The real lessons for Labour and the Lib Dems from the 2010 talks

It wasn't ideology that led the Lib Dems to reject coalition with Labour, but the reds' near-complete lack of preparation.

I've just finished reading Andrew Adonis’s 5 Days in May: The Coalition and Beyond and it has given me food for thought both about how the 2010 coalition negotiations proceeded and what lessons we might learn for any potential future coalition discussions.

Having already read David Laws’s 22 Days in May and Rob Wilson’s 5 Days to Power and having watched various radio and TV programmes about the 2010 negotiations, I already had a reasonable idea about how they went. But it was interesting to get a Labour perspective on the talks.

The fairly settled view from Lib Dems is that Labour were unprepared for discussions and some members of their negotiating team and parliamentary party seemed to be mentally ready for opposition, rather than seriously trying to make the necessary compromises to stay in power.

One figure, however, in all the accounts that I have seen, heard and read, who clearly did want to try and make the negotiations work was Gordon Brown. There is no doubt in my mind that he really did want to see a Lab-Lib coalition. Unfortunately, because he had not properly prepared the ground for any such discussions, having been so used both as Chancellor and PM to working majorities, he was destined to fail. The passion with which Brown tried to make the discussions with the Lib Dems work comes across in Adonis’s book as almost tragic, but given how much we already know about what a tribalist was, he cuts a contradictory figure, desperately trying to convince Nick Clegg of how a radical Labour-Lib Dem coalition could deliver.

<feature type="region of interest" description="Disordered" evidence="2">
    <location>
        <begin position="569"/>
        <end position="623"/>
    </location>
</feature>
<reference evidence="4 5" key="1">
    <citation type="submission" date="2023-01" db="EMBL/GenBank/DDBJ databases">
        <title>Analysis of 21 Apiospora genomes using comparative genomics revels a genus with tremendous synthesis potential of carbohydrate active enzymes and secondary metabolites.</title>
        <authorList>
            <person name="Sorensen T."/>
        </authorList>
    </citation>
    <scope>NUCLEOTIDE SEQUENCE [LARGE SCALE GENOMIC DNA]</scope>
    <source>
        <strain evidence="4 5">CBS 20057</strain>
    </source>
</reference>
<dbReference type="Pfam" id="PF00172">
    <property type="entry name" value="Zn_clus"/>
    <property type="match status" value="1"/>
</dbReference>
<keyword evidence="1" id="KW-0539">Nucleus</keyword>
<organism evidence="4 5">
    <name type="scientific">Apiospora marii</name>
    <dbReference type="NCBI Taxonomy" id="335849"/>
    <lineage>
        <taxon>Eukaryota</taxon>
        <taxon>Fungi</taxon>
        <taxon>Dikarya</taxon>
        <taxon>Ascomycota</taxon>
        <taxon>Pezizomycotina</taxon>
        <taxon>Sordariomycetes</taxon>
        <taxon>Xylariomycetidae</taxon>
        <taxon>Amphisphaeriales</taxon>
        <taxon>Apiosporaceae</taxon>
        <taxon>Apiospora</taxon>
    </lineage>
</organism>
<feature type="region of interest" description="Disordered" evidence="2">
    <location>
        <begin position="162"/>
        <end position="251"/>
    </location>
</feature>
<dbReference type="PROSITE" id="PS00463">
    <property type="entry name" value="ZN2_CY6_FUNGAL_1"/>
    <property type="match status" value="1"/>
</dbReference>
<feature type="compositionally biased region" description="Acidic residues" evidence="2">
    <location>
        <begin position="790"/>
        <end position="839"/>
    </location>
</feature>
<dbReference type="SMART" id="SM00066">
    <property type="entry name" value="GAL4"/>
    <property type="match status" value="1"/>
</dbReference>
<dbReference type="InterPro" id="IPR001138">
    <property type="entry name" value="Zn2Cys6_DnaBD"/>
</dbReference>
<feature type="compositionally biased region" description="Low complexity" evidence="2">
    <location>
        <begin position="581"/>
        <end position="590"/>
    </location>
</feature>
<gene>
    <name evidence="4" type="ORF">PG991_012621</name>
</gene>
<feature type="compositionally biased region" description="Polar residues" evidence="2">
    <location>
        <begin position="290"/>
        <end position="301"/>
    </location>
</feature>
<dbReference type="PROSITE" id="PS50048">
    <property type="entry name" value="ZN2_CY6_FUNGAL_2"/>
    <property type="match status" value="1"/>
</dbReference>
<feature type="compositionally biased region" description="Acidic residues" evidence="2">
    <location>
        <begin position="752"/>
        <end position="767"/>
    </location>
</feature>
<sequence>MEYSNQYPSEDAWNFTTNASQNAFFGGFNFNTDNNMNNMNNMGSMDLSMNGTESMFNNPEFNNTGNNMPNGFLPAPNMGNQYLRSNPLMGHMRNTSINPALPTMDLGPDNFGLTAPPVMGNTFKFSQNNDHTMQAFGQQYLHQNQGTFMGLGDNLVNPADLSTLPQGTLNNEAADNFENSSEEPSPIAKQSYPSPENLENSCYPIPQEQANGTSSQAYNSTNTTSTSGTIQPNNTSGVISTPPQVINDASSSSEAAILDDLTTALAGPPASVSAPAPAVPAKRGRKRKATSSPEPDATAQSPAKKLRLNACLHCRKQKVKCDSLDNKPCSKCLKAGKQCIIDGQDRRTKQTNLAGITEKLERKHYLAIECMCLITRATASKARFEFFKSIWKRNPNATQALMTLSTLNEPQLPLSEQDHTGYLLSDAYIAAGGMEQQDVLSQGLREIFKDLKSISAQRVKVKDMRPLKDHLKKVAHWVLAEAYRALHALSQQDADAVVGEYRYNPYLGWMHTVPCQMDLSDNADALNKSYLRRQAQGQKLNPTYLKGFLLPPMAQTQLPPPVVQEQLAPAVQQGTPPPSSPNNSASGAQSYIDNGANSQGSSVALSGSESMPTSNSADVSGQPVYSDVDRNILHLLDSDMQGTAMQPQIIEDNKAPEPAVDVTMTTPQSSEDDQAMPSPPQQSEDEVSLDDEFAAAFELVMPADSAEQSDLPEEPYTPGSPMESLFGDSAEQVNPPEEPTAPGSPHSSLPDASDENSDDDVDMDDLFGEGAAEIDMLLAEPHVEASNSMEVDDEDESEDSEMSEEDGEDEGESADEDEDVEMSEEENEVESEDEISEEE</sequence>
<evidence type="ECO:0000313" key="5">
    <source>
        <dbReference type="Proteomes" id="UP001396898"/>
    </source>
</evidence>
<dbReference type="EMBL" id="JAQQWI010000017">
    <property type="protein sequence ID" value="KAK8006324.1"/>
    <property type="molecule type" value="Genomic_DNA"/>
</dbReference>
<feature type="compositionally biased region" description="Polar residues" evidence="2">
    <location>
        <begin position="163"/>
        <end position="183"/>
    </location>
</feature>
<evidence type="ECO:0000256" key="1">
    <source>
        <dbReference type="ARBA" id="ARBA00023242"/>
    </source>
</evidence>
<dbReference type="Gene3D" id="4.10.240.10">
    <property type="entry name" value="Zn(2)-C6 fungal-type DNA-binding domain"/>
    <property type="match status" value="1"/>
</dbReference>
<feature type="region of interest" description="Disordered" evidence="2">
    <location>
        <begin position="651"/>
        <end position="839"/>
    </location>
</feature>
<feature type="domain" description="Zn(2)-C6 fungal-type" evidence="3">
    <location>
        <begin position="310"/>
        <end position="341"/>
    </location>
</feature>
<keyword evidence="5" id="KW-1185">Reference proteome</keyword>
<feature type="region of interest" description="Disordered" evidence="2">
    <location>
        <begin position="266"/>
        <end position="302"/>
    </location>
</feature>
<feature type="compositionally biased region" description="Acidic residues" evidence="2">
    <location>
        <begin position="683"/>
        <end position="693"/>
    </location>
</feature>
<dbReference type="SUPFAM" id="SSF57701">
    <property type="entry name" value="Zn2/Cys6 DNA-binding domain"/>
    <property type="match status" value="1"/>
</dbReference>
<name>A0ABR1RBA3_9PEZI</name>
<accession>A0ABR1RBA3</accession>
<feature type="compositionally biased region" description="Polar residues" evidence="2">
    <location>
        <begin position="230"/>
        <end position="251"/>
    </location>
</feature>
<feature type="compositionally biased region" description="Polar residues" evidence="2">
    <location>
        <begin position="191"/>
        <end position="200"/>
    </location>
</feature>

A telling vignette from 5 Days in May is how Peter Mandelson, Ed Miliband and Ed Balls all discussed with Adonis how they had never come across Andrew Stunnell before and did not know who he was. He had been Lib Dem MP for Hazel Grove since 1997 and a frontbench spokesperson for almost all of that time. This demonstrates a shocking level of engagement by Labour with the party that they were supposedly attempting, in good faith, to form a government with.

An important theme from the Adonis book is that of how the question of 'the numbers' seemed to be eminently solvable in the view of Brown and some other senior Labour people. Despite the fact that Labour only had 258 seats and the Lib Dems 57 (so a total of 315 vs the Tories' 306, with a majority requiring 326) Brown was convinced that most of the minor parties would fall into line. I’m not sure if I would describe this as wishful thinking or self-delusion but the idea that a 'rainbow coalition' or even a minority coalition that took the votes of the SNP, Plaid Cymru, Caroline Lucas, the SDLP and the DUP all pretty much for granted would have been plain sailing, and was somehow an obvious and equal choice to the stability of a solid working majority with the Conservatives, is optimistic in the extreme.